Israeli soldiers killed seven Palestinians in West Bank raids Thursday and reimposed a curfew on Bethlehem after briefly withdrawing over Christmas from the city where Jesus is believed to have been born.

Those killed included five wanted men and two unarmed bystanders -- a high school student and a traffic policeman. Twenty Palestinians and five Israeli soldiers were wounded in the fighting.

In one raid, Israeli troops drove into the compound of the main hospital in the town of Ramallah and fired at the guard room, killing one guard and arresting three, Palestinian officials said. The army had no immediate comment.

An Israeli official, meanwhile, confirmed that the military has begun setting up buffer zones around Jewish settlements in the West Bank to keep out Palestinian attackers. Palestinian officials complained that Israel was further expanding settlements with such fenced-in no-go zones.

Two of Thursday's arrest sweeps were carried out in Ramallah.

In the morning, soldiers stopped a car with two wanted Hamas activists in downtown Manara Square. Troops opened fire when one of the men drew a gun, killing him, the army said. An assault rifle, two guns and cash were found in the car, the army said. Several Palestinians threw stones at soldiers during the arrest, and troops fired toward the stone-throwers, killing a 19-year-old traffic policeman, hospital officials said.

Later Thursday, a van carrying soldiers drove into the compound of Ramallah Hospital and stopped outside the guards' room, said Mustafa Issa, the governor of Ramallah. Soldiers demanded that the guards surrender and fired toward the window after the first calls were ignored.

Three guards came out, waving white T-shirts, and soldiers then fired again toward the window to flush out stragglers, Issa said. A fourth guard was found wounded in the room, and was taken away, the governor said. Israeli troops later told Issa the guard had died.

In the town Tulkarem, Israeli soldiers killed Jamal Nader, 28, a local leader of the Al Aqsa Martyrs' Brigade, a militia linked to Yasser Arafat's Fatah movement.

In a fourth incident, in the town of Kabatiya, soldiers surrounded the home of Hamza Abu Roub, 37, a local leader of the Islamic Jihad group, and demanded that he surrender. Abu Roub sent out his wife and children, a neighbor said. The fugitive then appeared near the wall of his house and began shooting, drawing heavy return fire. Bursts of gunfire echoed through the town, residents said.

Abu Roub was killed in the gunbattle, and four soldiers were injured, including one who was in serious condition. Troops blew up Abu Roub's home.

Both Abu Roub and Nader, the militiaman from Tulkarem, were at their homes even though they were fugitives. Wanted Palestinians have found it increasingly difficult in recent weeks to find refuge in homes of supporters because troops have been demolishing homes of those who hide wanted militants, according to residents.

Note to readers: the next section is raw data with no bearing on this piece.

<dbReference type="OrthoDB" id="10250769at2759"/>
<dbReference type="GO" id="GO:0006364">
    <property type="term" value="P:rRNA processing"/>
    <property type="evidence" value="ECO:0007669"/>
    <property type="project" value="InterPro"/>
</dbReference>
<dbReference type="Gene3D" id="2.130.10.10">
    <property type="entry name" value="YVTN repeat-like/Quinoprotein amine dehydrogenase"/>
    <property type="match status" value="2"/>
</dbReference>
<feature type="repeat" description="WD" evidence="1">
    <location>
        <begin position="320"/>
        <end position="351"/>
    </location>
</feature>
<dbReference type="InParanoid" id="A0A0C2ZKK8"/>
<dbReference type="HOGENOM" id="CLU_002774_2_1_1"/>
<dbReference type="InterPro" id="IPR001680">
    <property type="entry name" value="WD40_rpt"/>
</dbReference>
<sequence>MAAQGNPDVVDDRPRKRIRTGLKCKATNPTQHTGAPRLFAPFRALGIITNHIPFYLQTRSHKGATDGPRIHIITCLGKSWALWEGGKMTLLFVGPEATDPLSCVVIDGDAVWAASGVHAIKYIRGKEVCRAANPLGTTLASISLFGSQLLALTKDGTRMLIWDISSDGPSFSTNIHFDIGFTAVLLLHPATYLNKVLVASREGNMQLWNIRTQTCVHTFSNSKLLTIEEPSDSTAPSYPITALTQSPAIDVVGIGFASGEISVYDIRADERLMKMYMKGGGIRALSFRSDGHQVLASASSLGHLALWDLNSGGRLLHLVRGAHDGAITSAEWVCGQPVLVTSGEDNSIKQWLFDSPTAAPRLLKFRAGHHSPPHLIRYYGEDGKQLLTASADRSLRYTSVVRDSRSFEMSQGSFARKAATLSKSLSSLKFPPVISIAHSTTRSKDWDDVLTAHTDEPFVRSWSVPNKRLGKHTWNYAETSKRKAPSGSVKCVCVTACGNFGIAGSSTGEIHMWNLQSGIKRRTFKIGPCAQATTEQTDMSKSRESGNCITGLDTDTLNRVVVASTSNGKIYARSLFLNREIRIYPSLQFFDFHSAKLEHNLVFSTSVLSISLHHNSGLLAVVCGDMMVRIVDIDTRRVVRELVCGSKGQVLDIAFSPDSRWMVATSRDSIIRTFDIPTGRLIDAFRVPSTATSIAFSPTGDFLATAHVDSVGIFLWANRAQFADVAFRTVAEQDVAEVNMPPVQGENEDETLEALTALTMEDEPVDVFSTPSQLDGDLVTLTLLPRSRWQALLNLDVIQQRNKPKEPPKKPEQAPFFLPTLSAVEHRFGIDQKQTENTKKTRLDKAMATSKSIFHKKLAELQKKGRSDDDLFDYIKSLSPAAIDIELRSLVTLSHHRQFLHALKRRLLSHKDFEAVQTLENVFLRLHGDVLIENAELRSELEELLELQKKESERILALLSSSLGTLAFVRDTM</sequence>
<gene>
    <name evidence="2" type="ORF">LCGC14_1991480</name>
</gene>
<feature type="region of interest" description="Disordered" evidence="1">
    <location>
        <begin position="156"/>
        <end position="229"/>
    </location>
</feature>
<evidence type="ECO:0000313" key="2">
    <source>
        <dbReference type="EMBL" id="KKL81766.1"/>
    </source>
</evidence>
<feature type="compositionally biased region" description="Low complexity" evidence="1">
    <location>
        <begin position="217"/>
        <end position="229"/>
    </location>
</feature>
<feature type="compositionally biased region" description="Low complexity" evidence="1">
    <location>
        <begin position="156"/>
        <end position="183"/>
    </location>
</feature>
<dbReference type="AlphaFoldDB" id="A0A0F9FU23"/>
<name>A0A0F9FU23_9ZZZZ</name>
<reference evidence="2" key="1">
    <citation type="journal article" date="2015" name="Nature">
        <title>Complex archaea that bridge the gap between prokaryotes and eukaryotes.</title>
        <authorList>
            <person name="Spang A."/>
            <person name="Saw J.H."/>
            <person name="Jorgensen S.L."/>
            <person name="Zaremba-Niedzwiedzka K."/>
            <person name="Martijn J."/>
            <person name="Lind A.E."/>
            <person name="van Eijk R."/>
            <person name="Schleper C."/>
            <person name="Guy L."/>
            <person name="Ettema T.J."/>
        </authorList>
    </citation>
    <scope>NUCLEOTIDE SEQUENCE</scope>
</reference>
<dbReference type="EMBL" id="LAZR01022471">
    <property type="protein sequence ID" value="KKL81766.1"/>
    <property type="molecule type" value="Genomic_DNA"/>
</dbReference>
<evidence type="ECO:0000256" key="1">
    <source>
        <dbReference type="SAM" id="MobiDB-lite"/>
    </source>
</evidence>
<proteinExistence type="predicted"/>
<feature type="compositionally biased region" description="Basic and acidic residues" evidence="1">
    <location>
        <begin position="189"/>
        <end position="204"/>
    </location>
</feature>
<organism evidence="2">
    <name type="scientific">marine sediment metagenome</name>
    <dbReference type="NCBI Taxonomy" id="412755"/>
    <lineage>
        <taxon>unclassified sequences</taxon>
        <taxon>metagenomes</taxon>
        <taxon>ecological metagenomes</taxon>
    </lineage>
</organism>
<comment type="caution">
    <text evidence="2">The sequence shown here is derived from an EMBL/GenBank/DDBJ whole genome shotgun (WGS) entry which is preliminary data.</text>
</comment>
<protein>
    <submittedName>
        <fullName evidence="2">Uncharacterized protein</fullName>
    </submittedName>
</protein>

Also Thursday, in the West Bank city of Nablus, Israeli soldiers searching for wanted men killed a Palestinian gunman in a firefight in the downtown area, or Casbah, the army said. An Israeli soldier was lightly wounded.

Later Thursday, soldiers reimposed an open-ended curfew on Nablus, confining tens of thousands of Palestinians to their homes until further notice. The residents of Nablus have been under curfew for much of the time since troops reoccupied the city in June.

Hundreds of Palestinians threw stones at soldiers who opened fire, killing an 18-year-old Palestinian and wounding 20, including three who were seriously hurt. The teenager was carrying books and was not involved in stone-throwing, witnesses said.

In Bethlehem, soldiers enforcing a curfew fired tear gas and stun grenades to force residents to return to their homes. Troops had withdrawn to the outskirts of the town on Christmas Eve.

The Israeli army controls every major West Bank Palestinian town or city, except Jericho, a response to a deadly wave of suicide bombings and attacks against Israelis.

Jewish settlements in the West Bank and Gaza have frequently been targeted by Palestinian militants, with gunmen cutting through perimeter fences.

The army confirmed Thursday that it was creating 300-meter-wide buffer zones around settlements to keep out attackers.

The zones will have beefed up patrols and special observation towers, said Raanan Gissin, an adviser to Prime Minister Ariel Sharon. "It's just to ensure that you have a forward defense deployment so you don't engage the terrorists inside the compound or inside the village, you try to intercept them outside the fence," he said.

Palestinian Cabinet minister Saeb Erekat said the buffer zones are an attempt to expand settlements and sabotage a U.S.-backed peace plan which envisions Palestinian statehood by 2005. "Sharon wants to make sure by 2005 that it will be impossible to create a Palestinian state because of the settlements," Erekat said.

More than 200,000 Israelis live in more than 150 Jewish settlements scattered across the West Bank and Gaza. Palestinians view the settlers -- many of them armed -- as legitimate targets in their struggle for independence.